You meet such an one, and find him in conversation full of thought, feeling, and experience, which he has lacked the art to employ in his writings. But Burns was not thus hampered in the practice of the literary art; he could throw the whole weight of his nature into his work, and impregnate it from end to end. If Doctor Johnson, that stilted and accomplished stylist, had lacked the sacred Boswell, what should we have known of him? and how should we have delighted in his acquaintance as we do? Those who spoke with Burns tell us how much we have lost who did not. But I think they exaggerate their privilege: I think we have the whole Burns in our possession set forth in his consummate verses.

It was by his style, and not by his matter, that he affected Wordsworth and the world. There is, indeed, only one merit worth considering in a man of letters - that he should write well; and only one damning fault - that he should write ill. We are little the better for the reflections of the sailor's parrot in the story. And so, if Burns helped to change the course of literary history, it was by his frank, direct, and masterly utterance, and not by his homely choice of subjects. That was imposed upon him, not chosen upon a principle. He wrote from his own experience, because it was his nature so to do, and the tradition of the school from which he proceeded was fortunately not oppose to homely subjects. But to these homely subjects he communicated the rich commentary of his nature; they were all steeped in Burns; and they interest us not in themselves, but because they have been passed through the spirit of so genuine and vigorous a man. Such is the stamp of living literature; and there was never any more alive than that of Burns.

What a gust of sympathy there is in him sometimes flowing out in byways hitherto unused, upon mice, and flowers, and the devil himself; sometimes speaking plainly between human hearts; sometimes ringing out in exultation like a peal of beals! When we compare the FARMER'S SALUTATION TO HIS AULD MARE MAGGIE, with the clever and inhumane production of half a century earlier, THE AULD MAN'S MARE'S DEAD, we see in a nutshell the spirit of the change introduced by Burns. And as to its manner, who that has read it can forget how the collie, Luath, in the TWA DOGS, describes and enters into the merry-making in the cottage?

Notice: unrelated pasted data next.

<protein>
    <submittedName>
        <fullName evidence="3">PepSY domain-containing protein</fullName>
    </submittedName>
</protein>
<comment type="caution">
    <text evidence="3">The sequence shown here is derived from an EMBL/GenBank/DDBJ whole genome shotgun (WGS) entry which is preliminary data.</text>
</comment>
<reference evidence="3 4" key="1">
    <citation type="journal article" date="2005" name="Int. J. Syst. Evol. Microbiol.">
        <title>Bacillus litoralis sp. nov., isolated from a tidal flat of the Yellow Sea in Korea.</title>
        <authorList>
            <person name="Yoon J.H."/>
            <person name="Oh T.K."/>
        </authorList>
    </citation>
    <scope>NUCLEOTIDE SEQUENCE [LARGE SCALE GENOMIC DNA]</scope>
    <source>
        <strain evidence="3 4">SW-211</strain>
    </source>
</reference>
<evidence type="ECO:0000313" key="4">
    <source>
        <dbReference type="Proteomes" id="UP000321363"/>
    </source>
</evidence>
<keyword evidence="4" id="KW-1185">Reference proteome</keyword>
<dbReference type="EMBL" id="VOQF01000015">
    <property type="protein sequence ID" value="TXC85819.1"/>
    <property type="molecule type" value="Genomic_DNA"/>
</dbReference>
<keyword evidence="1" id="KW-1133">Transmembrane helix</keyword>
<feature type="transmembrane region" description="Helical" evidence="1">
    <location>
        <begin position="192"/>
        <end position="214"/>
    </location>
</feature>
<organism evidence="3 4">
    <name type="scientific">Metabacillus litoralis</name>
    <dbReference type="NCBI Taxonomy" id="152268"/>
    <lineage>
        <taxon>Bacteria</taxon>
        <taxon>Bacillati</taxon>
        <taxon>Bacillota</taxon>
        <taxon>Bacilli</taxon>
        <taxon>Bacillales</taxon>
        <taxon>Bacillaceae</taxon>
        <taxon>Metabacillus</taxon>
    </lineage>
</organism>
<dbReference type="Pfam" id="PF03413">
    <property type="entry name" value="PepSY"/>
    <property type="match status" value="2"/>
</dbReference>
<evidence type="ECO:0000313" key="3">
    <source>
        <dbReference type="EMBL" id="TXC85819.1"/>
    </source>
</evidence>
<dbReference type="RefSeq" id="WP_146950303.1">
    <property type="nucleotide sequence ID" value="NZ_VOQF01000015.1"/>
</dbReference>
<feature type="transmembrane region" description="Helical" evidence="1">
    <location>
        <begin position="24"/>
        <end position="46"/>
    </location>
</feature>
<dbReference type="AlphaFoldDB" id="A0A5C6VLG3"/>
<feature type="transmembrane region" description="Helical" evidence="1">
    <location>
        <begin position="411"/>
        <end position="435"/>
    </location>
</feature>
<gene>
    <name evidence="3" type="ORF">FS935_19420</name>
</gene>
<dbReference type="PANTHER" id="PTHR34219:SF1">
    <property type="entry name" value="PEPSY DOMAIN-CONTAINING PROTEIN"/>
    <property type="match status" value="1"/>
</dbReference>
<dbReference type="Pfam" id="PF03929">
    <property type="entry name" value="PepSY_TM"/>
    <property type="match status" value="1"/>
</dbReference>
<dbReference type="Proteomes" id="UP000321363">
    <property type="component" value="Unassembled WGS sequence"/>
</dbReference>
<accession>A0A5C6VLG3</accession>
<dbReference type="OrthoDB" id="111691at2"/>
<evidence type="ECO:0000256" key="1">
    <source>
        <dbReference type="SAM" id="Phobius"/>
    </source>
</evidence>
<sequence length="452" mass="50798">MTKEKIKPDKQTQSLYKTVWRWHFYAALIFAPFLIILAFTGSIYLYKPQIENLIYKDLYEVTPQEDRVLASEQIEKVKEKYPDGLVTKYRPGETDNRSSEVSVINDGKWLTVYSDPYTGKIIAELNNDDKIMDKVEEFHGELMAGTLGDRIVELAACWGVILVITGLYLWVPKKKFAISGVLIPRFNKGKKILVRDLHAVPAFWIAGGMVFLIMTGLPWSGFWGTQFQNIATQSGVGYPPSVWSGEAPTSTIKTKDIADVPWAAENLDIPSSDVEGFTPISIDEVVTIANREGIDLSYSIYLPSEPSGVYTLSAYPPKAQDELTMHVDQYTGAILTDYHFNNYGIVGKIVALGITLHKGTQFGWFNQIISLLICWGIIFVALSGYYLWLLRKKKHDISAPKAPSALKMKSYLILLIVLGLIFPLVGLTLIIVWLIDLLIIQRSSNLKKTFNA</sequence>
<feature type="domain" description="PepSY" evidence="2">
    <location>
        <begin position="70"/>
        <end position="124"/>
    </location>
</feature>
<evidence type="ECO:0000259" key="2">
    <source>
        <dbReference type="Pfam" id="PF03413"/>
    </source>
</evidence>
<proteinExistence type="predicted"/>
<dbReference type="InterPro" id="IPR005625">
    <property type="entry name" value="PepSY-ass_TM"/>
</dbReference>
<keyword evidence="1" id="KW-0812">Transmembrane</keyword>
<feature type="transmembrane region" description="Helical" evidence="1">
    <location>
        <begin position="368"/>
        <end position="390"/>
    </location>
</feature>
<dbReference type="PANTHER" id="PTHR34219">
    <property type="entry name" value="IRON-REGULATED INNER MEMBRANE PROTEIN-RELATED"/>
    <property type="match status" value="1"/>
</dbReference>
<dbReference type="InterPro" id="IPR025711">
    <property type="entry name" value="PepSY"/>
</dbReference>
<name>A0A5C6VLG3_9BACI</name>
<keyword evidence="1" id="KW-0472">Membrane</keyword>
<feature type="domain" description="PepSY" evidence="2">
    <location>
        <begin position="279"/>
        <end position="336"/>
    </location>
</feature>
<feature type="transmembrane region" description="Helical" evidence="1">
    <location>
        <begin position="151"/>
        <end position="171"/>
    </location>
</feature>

"The luntin' pipe an' sneeshin' mill, Are handed round wi' richt guid will; The canty auld folks crackin' crouse, The young anes rantin' through the house - My heart has been sae fain to see them That I for joy hae barkit wi' them."

It was this ardent power of sympathy that was fatal to so many women, and, through Jean Armour, to himself at last. His humour comes from him in a stream so deep and easy that I will venture to call him the best of humorous poets. He turns about in the midst to utter a noble sentiment or a trenchant remark on human life, and the style changes and rises to the occasion. I think it is Principal Shairp who says, happily, that Burns would have been no Scotchman if he had not loved to moralise; neither, may we add, would he have been his father's son; but (what is worthy of note) his moralisings are to a large extent the moral of his own career. He was among the least impersonal of artists. Except in the JOLLY BEGGARS, he shows no gleam of dramatic instinct. Mr. Carlyle has complained that TAM O' SHANTER is, from the absence of this quality, only a picturesque and external piece of work; and I may add that in the TWA DOGS it is precisely in the infringement of dramatic propriety that a great deal of the humour of the speeches depends for its existence and effect. Indeed, Burns was so full of his identity that it breaks forth on every page; and there is scarce an appropriate remark either in praise or blame of his own conduct, but he has put it himself into verse. Alas! for the tenor of these remarks! They are, indeed, his own pitiful apology for such a marred existence and talents so misused and stunted; and they seem to prove for ever how small a part is played by reason in the conduct of man's affairs.

Robert Louis Stevenson
Classic Literature Library

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